Roger Federer: Why Fed-Ex's Legacy Is Cemented Regardless of 2012 French Open

Dan RenfroCorrespondent IIIMay 31, 2012

PARIS, FRANCE - MAY 30:  Roger Federer of Switzerland plays a backhand during his men's singles second round match against Adrian Ungur of Romania during day four of the French Open at Roland Garros on May 30, 2012 in Paris, France.  (Photo by Clive Brunskill/Getty Images)
Clive Brunskill/Getty Images

The French Open doesn't matter for Roger Federer.

In fact, no more tournaments matter for Federer.

At this stage of his career, he has already cemented himself as the greatest player of his generation and one of the greatest Wimbledon players of all time. Furthermore, Federer has become one of the first names mentioned when discussing the greatest players of the Open era.

This French Open is so small in the grand scheme of his career. Sure, winning some more Grand Slam titles would be great for his resume, but they aren't necessary. He already has the most singles titles in the Open era.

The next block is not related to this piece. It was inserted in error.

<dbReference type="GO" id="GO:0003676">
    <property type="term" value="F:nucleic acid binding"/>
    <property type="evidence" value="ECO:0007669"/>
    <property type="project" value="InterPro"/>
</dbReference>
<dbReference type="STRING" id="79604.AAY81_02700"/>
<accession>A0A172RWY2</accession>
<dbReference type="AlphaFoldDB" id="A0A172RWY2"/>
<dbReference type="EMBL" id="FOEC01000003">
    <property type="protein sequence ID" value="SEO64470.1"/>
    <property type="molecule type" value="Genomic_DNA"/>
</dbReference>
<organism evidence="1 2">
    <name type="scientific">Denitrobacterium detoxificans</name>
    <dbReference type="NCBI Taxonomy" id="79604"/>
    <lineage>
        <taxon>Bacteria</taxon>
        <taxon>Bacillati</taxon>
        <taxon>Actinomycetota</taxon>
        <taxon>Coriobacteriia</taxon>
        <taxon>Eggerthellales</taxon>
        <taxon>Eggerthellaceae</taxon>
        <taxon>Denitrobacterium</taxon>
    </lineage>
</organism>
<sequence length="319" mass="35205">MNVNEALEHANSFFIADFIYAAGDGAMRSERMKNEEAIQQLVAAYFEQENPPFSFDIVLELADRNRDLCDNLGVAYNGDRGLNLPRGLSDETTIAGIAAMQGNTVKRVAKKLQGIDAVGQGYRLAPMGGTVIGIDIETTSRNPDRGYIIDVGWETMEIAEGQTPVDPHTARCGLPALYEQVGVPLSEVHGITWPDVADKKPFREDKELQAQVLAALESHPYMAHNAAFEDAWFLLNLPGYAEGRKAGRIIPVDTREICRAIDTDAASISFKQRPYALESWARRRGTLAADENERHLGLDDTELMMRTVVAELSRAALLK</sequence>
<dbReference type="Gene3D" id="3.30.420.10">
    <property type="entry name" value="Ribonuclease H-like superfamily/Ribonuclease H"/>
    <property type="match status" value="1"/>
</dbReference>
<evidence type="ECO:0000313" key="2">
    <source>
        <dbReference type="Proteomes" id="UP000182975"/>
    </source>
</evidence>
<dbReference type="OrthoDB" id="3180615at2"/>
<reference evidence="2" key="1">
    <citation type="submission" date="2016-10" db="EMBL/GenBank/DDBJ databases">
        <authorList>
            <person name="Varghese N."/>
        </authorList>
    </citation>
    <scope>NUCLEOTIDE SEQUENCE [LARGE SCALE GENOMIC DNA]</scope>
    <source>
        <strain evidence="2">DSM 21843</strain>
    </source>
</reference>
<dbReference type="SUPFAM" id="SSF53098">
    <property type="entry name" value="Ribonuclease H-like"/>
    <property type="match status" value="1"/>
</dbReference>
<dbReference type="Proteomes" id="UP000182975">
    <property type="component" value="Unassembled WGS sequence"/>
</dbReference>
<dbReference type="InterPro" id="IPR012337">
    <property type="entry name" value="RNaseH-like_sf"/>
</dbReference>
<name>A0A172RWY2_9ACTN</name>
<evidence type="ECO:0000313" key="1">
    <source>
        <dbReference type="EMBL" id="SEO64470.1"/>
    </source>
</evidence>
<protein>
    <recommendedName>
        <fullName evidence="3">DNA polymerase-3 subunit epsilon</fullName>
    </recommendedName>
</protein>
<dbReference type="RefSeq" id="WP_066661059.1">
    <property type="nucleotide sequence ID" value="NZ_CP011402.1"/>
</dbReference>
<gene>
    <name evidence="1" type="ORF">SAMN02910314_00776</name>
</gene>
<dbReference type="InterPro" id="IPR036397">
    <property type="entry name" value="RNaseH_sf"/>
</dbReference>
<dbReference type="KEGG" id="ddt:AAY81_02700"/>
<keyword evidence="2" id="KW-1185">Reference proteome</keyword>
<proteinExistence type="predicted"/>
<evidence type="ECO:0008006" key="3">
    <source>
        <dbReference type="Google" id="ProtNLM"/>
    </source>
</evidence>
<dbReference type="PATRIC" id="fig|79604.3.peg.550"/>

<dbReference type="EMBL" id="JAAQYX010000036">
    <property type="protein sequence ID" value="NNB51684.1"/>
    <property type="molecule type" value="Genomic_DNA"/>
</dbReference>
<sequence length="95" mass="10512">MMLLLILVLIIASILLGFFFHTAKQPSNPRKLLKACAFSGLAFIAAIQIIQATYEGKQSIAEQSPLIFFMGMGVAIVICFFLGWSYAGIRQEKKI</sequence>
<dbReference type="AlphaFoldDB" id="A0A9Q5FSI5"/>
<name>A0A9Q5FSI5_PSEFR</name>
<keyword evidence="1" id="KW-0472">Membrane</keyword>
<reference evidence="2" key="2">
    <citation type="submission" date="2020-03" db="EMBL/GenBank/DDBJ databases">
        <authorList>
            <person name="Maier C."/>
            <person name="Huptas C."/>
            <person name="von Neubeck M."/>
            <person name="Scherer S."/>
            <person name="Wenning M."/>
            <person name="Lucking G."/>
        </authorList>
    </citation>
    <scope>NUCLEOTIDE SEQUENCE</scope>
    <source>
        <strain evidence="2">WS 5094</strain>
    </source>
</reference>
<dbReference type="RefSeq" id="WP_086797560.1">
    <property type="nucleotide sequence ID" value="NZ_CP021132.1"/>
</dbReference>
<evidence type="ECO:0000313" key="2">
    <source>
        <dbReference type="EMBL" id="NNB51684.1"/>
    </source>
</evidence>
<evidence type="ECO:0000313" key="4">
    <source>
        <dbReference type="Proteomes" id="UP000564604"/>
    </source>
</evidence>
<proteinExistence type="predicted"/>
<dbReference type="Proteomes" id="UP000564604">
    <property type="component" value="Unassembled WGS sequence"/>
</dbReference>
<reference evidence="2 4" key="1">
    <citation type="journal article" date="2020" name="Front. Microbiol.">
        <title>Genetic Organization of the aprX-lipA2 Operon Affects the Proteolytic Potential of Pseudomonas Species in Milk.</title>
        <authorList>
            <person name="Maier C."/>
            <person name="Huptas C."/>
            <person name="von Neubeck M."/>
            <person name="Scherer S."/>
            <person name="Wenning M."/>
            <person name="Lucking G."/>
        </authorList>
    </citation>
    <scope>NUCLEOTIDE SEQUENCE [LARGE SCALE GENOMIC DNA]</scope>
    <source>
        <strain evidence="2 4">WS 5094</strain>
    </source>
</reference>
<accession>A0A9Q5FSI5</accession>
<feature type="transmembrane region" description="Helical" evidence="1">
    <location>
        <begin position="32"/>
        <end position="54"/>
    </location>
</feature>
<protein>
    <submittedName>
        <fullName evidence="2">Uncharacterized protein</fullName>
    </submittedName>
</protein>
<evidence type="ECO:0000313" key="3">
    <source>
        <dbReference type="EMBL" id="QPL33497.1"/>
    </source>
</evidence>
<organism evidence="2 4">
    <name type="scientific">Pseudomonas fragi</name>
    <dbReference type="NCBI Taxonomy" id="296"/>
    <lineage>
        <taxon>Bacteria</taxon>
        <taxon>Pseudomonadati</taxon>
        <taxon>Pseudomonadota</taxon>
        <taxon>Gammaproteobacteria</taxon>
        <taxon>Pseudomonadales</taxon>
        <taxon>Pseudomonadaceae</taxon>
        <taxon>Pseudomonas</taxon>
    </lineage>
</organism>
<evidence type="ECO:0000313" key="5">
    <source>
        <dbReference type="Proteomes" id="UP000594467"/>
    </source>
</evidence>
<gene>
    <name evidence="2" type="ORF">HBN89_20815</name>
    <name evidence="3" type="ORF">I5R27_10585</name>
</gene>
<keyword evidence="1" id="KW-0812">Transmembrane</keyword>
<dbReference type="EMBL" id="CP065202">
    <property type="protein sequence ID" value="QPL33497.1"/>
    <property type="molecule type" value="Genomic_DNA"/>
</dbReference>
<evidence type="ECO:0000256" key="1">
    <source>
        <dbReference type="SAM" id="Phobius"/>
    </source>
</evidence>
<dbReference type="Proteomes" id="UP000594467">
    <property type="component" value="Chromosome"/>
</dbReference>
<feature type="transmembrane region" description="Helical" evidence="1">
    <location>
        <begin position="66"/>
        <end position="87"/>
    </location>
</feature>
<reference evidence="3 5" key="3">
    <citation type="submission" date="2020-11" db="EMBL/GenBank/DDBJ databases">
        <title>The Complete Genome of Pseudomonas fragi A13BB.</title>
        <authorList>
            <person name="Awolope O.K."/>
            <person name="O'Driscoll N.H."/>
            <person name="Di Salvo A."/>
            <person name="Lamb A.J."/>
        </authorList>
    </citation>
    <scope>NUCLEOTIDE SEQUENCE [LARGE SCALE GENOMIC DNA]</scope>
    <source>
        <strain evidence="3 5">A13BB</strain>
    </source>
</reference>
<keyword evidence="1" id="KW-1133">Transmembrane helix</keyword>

Federer has won them all. Wimbledon was his court (six titles), and he made the most of the U.S. Open as well. When you add them all up, Federer has an astonishing 16 Grand Slam singles titles to his name.

You can credit weak competition all you want, but Federer was in a class by himself for nearly an entire decade. He deserves credit for his greatness.

Additionally, the French Open itself is practically meaningless to Federer. He isn't spectacular on clay, and he has struggled to win in the past. However, in 2009, he expelled those demons and won the tournament to complete his career Grand Slam. Unfortunately, the win didn't come against Rafael Nadal, but it was sweet enough.

Federer has nothing left to prove. He's won every major tournament. What's more, he's spent the second-most number of weeks at No. 1 in the world (one short of Pete Sampras), and has the record for the most consecutive weeks in the top spot at 237.

That's absurd.

For over four years, Federer was the best player in the world. No one is even close to that mark because that's how great Federer was.

Sure, this win would be great for him. Every professional athlete wants to win a big tournament, regardless of age or form. However, this has no negative impact on Federer's legacy.

Federer is cemented in the tennis history books. He's done it all. He doesn't have to do it again.

He's the greatest player of his era. He has nothing left to prove.